At least, that’s the impression I get from this Cru post about callings. They begin with the assumption that their fundagelical readers somehow don’t know what callings are. Then, they move smoothly into assuming that their readers might not like whatever calling their god assigns them. For real:
2. You Don’t Want What God Wants for You
It can be a struggle to trust that God is always good and that He wants what’s best for us.
But how do you reconcile your desires with God’s when they aren’t the same?
Interestingly, Cru’s 3rd and 4th items assume that their readers don’t know how to figure out what their callings are. One would expect them to put these two before the one about not liking the calling.
But whatevs, right? We’re in Fundagelical-Land today, where everything is made up and the points don’t matter. When all of this calling stuff hinges on an imaginary friend who doesn’t/can’t really talk to anyone, I reckon fundagelicals can order their instruction guides and advice listicles however they please.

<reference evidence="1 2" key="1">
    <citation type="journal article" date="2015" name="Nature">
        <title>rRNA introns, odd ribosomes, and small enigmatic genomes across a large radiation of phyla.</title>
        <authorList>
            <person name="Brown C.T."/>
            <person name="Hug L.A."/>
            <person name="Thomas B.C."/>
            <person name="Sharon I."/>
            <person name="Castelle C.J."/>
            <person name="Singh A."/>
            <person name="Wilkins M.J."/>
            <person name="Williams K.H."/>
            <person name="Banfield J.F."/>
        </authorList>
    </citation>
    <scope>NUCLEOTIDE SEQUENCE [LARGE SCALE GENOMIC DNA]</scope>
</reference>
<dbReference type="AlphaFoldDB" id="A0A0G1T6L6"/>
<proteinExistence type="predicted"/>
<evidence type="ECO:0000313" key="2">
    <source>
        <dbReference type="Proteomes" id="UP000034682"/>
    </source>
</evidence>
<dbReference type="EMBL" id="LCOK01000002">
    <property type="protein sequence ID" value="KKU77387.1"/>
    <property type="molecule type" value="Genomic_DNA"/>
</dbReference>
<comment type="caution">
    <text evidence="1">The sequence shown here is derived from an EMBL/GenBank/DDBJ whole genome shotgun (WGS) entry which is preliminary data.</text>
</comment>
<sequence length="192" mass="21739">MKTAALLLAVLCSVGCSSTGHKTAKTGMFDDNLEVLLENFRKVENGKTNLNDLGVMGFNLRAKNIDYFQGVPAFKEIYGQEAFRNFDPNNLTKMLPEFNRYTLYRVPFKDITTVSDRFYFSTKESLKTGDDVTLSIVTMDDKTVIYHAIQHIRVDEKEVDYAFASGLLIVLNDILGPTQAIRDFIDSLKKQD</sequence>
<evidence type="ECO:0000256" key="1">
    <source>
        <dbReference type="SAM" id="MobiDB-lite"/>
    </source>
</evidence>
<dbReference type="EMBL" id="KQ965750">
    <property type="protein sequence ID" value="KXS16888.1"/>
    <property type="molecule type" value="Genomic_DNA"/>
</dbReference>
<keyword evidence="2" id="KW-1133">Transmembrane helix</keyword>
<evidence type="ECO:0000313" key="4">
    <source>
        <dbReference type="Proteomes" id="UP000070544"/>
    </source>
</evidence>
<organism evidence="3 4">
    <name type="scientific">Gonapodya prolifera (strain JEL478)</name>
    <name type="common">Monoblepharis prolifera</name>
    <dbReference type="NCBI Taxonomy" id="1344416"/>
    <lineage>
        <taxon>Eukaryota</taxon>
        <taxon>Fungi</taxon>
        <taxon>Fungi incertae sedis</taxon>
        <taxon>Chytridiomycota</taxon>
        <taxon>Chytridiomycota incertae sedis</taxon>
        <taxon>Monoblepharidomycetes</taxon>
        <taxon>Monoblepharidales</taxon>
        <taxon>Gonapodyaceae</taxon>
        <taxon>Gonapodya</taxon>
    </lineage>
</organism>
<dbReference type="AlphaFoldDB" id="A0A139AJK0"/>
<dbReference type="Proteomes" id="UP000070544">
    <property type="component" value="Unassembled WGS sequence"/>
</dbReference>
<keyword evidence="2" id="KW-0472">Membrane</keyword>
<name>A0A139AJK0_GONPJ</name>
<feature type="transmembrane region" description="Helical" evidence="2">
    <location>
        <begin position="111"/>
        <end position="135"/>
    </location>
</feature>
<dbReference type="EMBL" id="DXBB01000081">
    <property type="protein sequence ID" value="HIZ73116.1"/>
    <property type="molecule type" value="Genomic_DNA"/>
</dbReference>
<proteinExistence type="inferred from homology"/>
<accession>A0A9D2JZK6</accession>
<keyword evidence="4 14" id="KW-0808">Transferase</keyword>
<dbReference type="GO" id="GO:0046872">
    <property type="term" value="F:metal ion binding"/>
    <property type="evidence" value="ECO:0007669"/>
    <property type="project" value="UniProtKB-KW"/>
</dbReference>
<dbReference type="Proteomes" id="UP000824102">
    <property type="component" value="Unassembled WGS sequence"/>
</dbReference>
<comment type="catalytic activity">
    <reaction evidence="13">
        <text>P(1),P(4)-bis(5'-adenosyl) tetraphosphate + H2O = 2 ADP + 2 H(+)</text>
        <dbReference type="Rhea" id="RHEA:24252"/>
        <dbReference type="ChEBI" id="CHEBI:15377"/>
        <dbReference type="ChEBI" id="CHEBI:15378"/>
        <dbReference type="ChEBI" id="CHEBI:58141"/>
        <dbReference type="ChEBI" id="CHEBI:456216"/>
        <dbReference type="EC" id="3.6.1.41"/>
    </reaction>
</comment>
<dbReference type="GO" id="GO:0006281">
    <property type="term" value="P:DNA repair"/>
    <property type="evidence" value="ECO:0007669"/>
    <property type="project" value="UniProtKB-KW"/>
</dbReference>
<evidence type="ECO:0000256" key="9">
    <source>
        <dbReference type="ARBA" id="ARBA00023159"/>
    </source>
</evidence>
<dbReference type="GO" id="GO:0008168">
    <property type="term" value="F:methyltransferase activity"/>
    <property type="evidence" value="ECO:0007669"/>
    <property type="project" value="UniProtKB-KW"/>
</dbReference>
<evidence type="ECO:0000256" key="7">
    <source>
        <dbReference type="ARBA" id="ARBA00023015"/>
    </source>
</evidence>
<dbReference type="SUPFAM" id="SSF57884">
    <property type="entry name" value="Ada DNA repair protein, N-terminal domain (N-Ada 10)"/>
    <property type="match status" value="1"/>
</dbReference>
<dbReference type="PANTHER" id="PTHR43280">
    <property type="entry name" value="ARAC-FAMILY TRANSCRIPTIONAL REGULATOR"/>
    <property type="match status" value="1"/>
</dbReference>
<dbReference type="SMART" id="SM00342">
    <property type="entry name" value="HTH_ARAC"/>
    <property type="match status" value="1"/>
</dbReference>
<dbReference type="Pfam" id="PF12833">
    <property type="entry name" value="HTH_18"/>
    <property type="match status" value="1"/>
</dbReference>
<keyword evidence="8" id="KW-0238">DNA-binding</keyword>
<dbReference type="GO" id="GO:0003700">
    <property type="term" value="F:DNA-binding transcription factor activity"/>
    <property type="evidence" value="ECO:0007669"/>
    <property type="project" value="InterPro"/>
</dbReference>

It’s not like anyone can fact-check them with reality anyway.
Speaking of made-up lists of nonsense advice, plenty abounds online for fundagelicals who can’t figure out what their callings might be.
See, fundagelicals get taught that officially, they figure out their callings by praying to Jesus. In theory, Jesus replies to them with their work orders. Ta-da! Tra-la! It’s just that easy, and then they’re off with their orders in hand to change the world forever.
In actual practice, however, it is incredibly difficult to figure out anything Jesus might be saying. When I was fundagelical, every single one of my friends had trouble here. We were members of all sorts of denominations and movements, but none of us was having much luck figuring out our calling.
As yet another sign that Christianity is based upon a whole slew of false claims, absolutely nothing has changed in the 30 years since I deconverted. Christians still have no idea how to tell what their callings are. Nobody has developed any tangible, concrete methods that might help any confused Christians find theirs, either.
Christians today find their callings in the same way that Christians back in my day did: pray, and hope very much for an easy answer.
The First Big Problem With Callings.
First and foremost, Christians have no real way of absolutely knowing who’s answering their prayers. So when they beg their god to share his wishes with them, who even knows who picked up that cosmic prayer phone!
When fundagelicals pray, the thinking goes, they can get answers from three distinct places.
- Jesus (the ideal and hoped-for outcome, obviously)
- Demons who are just very cleverly impersonating Jesus (they’re quite tricksy that way)